Woodhengewhich consists of modern posts marking an ancient wooden monument. From there  walked across National Trust property towards Stonehenge. I was intending to walk up the famous Avenue to see the alignment of arches and things at Stonehenge, but ended up walking the wrong way down the square block of trees that was my turning-point, and instead came pretty close to circumambulating Stonehenge entirely.  StonehengeI kept trying to figure out where it was, expecting it to be ahead of me, when all of a sudden I looked to my left and realised — there it was!

Stonehenge

I’ve already mentioned how Stonehenge is in the crook of two major highways. One of them was closed when I was there, but the other was busy. Stonehenge was busy, too, with clusters of people visible amongst the stones. Although I’d been planning to go up to it, when I got to the entrance I decided I’d quite enjoyed the silent and solitary appreciation from a distance.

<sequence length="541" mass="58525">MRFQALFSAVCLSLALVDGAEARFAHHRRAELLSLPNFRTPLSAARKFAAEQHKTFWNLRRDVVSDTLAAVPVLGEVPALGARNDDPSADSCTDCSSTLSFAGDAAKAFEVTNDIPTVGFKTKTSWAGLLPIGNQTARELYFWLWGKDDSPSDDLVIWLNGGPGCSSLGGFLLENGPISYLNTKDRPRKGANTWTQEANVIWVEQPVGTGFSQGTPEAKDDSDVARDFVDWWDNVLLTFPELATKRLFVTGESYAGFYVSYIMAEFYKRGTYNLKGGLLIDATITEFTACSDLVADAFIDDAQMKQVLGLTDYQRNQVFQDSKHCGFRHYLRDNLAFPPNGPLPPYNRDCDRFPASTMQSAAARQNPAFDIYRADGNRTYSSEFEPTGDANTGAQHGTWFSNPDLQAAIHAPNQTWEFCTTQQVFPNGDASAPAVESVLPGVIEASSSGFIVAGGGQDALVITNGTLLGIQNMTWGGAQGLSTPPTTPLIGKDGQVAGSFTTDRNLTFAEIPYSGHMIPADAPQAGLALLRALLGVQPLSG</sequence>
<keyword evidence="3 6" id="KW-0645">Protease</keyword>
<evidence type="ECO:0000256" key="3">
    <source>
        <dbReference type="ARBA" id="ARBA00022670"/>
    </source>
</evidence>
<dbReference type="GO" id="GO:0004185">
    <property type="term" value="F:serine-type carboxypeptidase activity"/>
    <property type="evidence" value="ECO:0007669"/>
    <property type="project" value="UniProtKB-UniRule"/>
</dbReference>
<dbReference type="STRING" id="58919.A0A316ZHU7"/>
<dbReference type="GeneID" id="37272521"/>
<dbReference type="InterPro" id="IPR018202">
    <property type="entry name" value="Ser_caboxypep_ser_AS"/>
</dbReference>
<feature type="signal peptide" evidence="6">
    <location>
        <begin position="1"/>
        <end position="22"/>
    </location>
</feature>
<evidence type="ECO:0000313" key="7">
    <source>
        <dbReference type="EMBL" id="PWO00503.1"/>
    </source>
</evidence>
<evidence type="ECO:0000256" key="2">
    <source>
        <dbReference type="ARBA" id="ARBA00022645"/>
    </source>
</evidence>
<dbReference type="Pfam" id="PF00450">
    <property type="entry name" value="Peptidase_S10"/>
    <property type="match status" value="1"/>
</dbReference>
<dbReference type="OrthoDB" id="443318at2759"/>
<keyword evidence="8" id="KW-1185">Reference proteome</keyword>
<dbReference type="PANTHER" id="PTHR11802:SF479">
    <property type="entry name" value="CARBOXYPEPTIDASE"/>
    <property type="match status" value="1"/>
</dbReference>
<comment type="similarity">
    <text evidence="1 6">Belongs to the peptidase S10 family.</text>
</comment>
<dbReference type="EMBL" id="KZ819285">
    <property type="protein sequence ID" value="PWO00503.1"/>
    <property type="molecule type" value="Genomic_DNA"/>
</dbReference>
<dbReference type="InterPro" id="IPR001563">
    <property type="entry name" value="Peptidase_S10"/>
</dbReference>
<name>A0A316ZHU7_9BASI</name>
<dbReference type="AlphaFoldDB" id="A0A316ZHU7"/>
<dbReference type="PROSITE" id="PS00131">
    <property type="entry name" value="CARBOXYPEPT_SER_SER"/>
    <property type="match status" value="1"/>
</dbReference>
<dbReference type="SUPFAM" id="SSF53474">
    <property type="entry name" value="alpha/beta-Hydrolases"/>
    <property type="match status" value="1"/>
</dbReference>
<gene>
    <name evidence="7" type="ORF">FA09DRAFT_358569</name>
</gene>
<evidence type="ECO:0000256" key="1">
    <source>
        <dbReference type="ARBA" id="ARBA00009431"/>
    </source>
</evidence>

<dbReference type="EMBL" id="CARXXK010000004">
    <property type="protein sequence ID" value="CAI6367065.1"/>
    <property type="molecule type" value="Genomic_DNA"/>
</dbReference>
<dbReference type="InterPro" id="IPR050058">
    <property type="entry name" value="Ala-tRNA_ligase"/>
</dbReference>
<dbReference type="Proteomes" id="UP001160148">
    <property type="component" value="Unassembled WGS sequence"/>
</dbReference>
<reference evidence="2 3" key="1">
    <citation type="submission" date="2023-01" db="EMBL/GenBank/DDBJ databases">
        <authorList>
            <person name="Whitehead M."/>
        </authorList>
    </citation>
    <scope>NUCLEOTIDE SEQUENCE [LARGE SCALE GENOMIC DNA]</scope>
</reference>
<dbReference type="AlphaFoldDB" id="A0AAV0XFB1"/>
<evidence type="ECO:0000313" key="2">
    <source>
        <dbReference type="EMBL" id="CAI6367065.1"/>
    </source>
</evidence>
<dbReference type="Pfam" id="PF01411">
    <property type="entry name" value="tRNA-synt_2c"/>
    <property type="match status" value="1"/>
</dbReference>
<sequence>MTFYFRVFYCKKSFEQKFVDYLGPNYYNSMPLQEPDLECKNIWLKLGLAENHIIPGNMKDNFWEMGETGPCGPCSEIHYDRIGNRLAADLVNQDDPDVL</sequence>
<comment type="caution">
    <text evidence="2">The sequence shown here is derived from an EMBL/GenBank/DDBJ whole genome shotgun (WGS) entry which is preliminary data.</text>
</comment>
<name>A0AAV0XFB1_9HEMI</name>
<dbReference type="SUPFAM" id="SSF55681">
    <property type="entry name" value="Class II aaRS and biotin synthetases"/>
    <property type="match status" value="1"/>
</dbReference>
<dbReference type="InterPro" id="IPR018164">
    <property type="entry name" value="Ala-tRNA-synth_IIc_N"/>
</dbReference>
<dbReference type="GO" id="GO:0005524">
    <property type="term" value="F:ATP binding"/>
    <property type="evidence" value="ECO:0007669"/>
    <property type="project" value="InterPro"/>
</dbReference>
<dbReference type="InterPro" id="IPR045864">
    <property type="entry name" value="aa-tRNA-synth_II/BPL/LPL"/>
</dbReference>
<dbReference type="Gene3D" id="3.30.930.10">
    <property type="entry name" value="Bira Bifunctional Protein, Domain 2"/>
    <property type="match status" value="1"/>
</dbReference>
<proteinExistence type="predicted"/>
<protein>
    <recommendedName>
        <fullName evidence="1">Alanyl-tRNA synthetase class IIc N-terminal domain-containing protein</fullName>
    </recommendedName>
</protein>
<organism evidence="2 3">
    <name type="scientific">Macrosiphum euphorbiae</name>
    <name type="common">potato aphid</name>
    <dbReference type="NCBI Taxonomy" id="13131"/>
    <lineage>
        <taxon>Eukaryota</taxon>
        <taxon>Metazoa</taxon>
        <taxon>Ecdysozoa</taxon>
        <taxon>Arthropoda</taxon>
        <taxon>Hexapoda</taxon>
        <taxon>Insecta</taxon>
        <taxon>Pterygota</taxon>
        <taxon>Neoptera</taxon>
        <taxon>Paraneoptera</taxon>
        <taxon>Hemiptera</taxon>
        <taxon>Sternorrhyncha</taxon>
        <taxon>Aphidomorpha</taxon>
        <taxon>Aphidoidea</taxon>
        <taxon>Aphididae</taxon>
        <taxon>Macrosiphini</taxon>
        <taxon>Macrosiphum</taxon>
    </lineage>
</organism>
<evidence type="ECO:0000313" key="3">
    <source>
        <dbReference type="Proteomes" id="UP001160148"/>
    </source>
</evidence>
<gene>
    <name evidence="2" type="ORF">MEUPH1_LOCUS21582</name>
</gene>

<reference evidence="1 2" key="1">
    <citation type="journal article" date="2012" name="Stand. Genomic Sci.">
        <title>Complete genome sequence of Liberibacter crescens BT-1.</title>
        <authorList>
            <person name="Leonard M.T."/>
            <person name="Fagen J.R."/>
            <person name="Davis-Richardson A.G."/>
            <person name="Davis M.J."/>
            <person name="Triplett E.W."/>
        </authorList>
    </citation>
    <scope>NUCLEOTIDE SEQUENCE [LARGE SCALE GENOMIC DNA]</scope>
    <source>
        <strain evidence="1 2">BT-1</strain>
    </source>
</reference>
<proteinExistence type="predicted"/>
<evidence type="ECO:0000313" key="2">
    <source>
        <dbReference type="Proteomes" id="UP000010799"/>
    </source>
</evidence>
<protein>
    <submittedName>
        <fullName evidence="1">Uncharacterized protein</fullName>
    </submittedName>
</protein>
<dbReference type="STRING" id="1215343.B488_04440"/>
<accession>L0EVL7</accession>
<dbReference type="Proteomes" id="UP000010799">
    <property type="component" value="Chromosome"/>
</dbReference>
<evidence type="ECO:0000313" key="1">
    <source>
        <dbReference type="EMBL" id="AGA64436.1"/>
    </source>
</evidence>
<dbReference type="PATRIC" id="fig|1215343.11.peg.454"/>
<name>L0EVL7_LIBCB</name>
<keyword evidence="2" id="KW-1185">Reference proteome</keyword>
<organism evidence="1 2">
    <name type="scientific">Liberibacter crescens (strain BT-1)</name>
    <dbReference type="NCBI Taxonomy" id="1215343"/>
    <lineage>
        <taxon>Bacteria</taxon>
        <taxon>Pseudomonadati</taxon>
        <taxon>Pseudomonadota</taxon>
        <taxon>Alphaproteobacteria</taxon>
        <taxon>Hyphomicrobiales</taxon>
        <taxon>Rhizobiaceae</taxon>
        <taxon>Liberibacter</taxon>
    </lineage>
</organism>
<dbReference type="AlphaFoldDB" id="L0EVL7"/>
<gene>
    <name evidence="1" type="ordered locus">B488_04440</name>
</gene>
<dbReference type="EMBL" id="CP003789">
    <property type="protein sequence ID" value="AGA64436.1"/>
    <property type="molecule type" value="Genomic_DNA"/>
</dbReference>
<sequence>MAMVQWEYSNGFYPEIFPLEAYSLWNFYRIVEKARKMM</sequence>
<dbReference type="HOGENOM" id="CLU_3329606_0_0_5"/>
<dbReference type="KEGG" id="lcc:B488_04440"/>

Stonehenge

From where I’d walked, however inadvertently, I’d seen the monument as it had always been: standing solitary in the grass. I’ve been there before, when you could still get close to the stones; been there on nearly empty days in the winter. I didn’t want to be around crowds. Instead I walked along the highway for an unpleasant five hundred yards before picking up the bridleway that led towards Sarum.

Just in case you didn't recognise it

I stopped to look back a few times before I turned to the barrows, woods, valleys, and hills on the other side of the road. I saw no one but someone riding a horse up and down a field; none of those people at Stonehenge thought to leave the paid access for the free walking country spreading out around it. It never ceases to amaze me how easy it is to get outside the bubble. A hundred yards does it, quite often.

The other side of the highway